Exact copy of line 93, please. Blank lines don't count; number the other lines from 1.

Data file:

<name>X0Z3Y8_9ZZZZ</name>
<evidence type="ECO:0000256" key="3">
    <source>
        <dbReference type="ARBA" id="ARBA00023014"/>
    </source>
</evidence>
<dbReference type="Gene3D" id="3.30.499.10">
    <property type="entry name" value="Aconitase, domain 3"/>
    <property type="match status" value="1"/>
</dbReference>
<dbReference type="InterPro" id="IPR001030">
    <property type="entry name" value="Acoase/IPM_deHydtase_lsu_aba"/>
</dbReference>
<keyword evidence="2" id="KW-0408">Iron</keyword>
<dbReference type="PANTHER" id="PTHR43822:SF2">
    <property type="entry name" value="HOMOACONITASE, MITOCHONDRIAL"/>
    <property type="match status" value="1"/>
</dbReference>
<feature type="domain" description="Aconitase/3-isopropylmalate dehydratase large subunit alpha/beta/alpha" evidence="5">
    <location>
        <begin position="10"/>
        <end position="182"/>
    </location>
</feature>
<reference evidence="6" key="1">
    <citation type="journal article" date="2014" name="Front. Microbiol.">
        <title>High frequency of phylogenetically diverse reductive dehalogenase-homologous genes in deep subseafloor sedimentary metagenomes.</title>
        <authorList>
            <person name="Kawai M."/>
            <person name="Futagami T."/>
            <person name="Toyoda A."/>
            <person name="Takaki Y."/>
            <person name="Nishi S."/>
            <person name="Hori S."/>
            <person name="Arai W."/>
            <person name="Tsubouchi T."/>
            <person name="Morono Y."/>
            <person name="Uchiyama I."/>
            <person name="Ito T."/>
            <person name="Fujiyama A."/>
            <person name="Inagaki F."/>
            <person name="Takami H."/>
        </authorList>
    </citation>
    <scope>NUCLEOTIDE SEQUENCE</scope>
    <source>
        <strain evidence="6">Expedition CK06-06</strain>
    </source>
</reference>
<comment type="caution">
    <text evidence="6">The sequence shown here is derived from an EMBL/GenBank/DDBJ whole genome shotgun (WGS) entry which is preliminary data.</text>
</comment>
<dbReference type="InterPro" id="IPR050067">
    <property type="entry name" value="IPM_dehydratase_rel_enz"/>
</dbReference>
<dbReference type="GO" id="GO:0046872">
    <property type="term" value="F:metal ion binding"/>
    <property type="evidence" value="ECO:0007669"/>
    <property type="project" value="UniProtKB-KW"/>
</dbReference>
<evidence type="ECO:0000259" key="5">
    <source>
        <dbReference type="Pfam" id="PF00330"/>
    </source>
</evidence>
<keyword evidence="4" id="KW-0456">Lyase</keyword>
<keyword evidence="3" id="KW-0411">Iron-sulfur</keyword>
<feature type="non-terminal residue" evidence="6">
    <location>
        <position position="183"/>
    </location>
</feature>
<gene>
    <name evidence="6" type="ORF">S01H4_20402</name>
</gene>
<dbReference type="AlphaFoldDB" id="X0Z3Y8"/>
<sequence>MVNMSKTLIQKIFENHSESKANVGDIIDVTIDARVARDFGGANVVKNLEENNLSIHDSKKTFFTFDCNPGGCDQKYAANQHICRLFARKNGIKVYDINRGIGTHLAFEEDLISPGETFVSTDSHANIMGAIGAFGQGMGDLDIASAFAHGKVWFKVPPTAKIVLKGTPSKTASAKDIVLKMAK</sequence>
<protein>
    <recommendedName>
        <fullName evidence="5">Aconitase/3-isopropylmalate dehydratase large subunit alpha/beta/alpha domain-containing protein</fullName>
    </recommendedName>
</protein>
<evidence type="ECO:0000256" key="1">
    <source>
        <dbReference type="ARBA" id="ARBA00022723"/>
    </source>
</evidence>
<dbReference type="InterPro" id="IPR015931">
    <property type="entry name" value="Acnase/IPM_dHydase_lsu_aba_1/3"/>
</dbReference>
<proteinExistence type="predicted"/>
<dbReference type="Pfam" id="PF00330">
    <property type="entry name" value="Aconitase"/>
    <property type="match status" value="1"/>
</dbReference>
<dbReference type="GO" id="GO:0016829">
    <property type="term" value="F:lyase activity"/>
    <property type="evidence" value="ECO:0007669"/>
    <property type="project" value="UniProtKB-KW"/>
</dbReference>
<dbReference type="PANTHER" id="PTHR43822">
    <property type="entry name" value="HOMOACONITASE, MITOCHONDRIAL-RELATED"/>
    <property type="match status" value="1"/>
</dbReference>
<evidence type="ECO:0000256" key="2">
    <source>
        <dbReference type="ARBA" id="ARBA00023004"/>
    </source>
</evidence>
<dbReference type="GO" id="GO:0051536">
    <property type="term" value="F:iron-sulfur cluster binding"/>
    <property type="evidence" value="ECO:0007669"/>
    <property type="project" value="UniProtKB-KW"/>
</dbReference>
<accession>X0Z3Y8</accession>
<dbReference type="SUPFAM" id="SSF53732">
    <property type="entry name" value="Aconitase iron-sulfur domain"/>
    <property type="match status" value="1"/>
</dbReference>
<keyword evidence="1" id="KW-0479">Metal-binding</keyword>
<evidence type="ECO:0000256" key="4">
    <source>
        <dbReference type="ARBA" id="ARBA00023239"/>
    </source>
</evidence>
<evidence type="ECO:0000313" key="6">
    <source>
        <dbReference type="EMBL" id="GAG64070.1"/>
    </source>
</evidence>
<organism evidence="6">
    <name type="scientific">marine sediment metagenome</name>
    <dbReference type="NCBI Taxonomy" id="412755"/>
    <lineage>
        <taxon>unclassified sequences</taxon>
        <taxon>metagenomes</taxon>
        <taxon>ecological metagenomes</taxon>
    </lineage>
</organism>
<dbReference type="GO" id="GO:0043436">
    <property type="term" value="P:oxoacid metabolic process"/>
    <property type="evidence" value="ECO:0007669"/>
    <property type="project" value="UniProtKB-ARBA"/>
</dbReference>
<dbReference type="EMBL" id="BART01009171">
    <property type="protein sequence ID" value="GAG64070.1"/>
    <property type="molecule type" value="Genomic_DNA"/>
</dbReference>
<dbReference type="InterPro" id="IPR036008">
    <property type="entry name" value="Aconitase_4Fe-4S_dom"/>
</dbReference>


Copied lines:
    <property type="entry name" value="Aconitase"/>